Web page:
(Minghui.org) When 47-year-old Ms. Xu Chensheng went out in the morning on May 16, 2012, no one knew it would end up being the last day of her life.
On May 18, her ex-husband Yang was notified by the police that Ms. Xu had died two days earlier. Her son Yang Xujun, a college student at the time, traveled home when he heard the news.
At the funeral home, Xujun saw that his once healthy and beautiful mother was gone, replaced by a cold, frozen body. Amid the white vapor that came out of the freezer, he saw that her eyes were still open.
Grief-stricken, Xujun promised to expose her unjust death and began a journey to seek justice for his mother, who had suddenly lost her life after years of repeated arrests for her faith in Falun Gong.
Like many other Falun Gong practitioners in China, Ms. Xu had suffered tremendously for refusing to renounce the spiritual practice that was unlawfully banned by the communist regime in 1999.
For appealing to government officials on behalf of Falun Gong in 2000, Ms. Xu was arrested by Chenzhou City police, followed by detention and a fine. A year later, she was sent to a brainwashing center at the Beihu District Party School.
In March 2005, the local 610 Office instructed her employer, Chenzhou Tobacco Factory, to send her for another round of brainwashing. To escape the persecution, Ms. Xu was forced to stay away from home and fled to another city. When she returned a month later, she found that her employer had fired her [not because of absence, but due to the persecution].
For passing out Falun Gong fliers, Ms. Xu was detained for another 15 days. Following her release, the 610 Office ordered the police to arrest her again. After failing to find her, the police put her on the “wanted” list.
In August 2008, police arrested Ms. Xu when she renewed her identification card at the Suxian District Police Department. Officials detained her for several months and was going to send her to a forced labor camp. Baimalong Labor Camp refused to accept her and she returned home.
When Ms. Xu was on a train from Guangzhou to Chenzhou in June 2011, the conductor discovered she did not have her identification card during an inspection. The conductor checked her bag and found a Falun Gong book and several Falun Gong fliers. Officials detained her and ransacked her place. To protest the abuse, Ms. Xu went on a hunger strike until she was released 45 days later. Officials attempted twice to get her into Baimalong Forced Labor Camp but were turned away both times due to her poor physical condition.
Eventually, her husband could no longer bear the constant pressure and divorced her.
Ms. Xu was arrested at 10 a.m. as she walked past the Dongjiandijing Hotel in Chenzhou. From a security video recording, her son Xujun saw officers from Renminxilu Police Station arrive in a police van and drag her into the van.
At the police station, Ms. Xu was handcuffed behind her back to an iron chair for interrogation. It lasted 12 hours, during which she was not allowed to eat, drink, or use the restroom. Around 10 p.m., she was informed she would be detained for 10 days.
Records showed that three officers took her to a police van and left the police station at 10:39 p.m. By 11:15 pm, a doctor in Chenzhou First Hospital two miles away announced Ms. Xu's death.
According to Xujun and other family members, Ms. Xu's face was a ruin. They requested an autopsy, but it was denied.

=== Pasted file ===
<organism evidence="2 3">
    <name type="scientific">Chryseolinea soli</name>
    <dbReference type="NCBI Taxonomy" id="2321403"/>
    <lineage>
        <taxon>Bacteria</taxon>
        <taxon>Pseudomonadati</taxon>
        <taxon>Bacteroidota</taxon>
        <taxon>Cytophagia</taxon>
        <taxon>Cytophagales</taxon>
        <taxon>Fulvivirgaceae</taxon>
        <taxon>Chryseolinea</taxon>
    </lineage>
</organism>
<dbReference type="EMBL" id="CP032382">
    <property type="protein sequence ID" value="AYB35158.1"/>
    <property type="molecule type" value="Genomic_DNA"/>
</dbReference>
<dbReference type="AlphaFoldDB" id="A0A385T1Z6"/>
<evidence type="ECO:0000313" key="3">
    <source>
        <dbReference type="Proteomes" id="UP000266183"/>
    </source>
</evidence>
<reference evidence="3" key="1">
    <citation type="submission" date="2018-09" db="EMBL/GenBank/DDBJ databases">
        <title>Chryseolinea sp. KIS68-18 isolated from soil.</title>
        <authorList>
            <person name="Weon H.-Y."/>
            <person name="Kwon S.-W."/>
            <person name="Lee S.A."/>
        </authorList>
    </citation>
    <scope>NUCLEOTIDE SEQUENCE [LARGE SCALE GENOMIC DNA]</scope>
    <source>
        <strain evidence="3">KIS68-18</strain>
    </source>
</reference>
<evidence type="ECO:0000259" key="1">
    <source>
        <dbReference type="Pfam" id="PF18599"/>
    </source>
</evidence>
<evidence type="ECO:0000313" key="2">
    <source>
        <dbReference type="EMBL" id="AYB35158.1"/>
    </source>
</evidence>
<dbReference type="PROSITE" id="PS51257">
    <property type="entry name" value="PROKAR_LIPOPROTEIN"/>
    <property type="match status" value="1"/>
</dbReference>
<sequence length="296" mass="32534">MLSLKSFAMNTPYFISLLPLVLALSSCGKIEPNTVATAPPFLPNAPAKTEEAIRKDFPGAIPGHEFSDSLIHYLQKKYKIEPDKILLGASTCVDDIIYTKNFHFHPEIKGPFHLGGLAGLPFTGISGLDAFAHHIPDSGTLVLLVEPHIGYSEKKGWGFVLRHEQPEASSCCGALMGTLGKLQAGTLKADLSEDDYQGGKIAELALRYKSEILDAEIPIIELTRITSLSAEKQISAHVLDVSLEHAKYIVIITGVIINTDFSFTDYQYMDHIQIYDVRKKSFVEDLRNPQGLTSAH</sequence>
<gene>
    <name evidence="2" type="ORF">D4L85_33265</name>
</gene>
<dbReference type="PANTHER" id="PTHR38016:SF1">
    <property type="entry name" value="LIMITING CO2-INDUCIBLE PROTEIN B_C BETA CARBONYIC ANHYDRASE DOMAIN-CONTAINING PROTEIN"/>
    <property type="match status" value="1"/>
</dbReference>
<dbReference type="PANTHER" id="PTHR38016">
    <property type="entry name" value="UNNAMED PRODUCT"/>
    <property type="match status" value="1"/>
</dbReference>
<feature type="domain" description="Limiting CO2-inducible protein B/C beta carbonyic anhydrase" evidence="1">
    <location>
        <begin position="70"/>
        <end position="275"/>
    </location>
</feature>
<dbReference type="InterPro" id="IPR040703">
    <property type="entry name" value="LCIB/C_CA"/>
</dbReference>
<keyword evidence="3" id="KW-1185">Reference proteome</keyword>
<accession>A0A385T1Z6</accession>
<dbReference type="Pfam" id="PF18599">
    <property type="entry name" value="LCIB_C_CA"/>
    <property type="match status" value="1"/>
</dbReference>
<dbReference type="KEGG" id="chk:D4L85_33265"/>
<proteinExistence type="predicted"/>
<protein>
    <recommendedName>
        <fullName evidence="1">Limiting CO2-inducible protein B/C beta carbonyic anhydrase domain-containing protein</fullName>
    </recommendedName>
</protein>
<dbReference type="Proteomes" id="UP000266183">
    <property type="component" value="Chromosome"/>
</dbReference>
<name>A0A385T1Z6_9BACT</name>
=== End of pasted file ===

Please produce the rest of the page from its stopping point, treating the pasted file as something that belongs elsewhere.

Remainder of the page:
Members of the Chenzhou Political and Legal Affairs Committee and 610 Office, plus police officers, and family members met together on May 21. In this meeting and the subsequent 10 meetings, the authorities shirked their responsibility and threatened the family.
When the family once again requested an autopsy, they faced more intense resistance and pressure from the authorities, including the Political and Legal Affairs Committee, procuratorate, court, and the police. Mr. Tang, an attorney hired by the family, was outraged: “It is unlawful for police, procuratorate, and court to conspire to interfere with an investigation!”
In addition to stopping the family from hiring an independent medical doctor for an autopsy, officials also prevented Ms. Xu's older brother from helping with the case, threatening to have him fired.
Still, Ms. Xu's family did not yield and refused to sign paperwork approving the cremation.
Ms. Xu's sudden death in police custody drew attention in the community. Many people were appalled and called for an investigation.
A neighbor contacted media in the region, urging them to report the story. “We cannot send reporters for this, because it is related to Falun Gong,” said a manager at Hunan Metropolitan. “Even if we write an article, it won't get published.”
Numerous posters appeared in Chenzhou soon after that, informing the public and calling for an independent autopsy. Pamphlets and text messages were also circulated in the region.
Many people stopped to read the posters. “This society is a mess,” one person said. “Falun Gong practitioners are innocent and they should have freedom of belief. The communist party is vicious to have killed a person like this.”
Ms. Xu's body was kept in Chenzhou Funeral Home after her death.
Her son Xujun requested state compensation from Beihu Police Department on August 26, 2014. He received a notice on October 24 that the request was denied. Xujun then appealed to the Beihu Court. “My mother was healthy. The defendant is responsible for her sudden death after her arrest and interrogation,” he wrote in the appeal.
A settlement was finally reached by the Beihu Court on December 19, 2016. A compensation of 325,000 yuan was granted to her son. Her body was to be cremated in five days.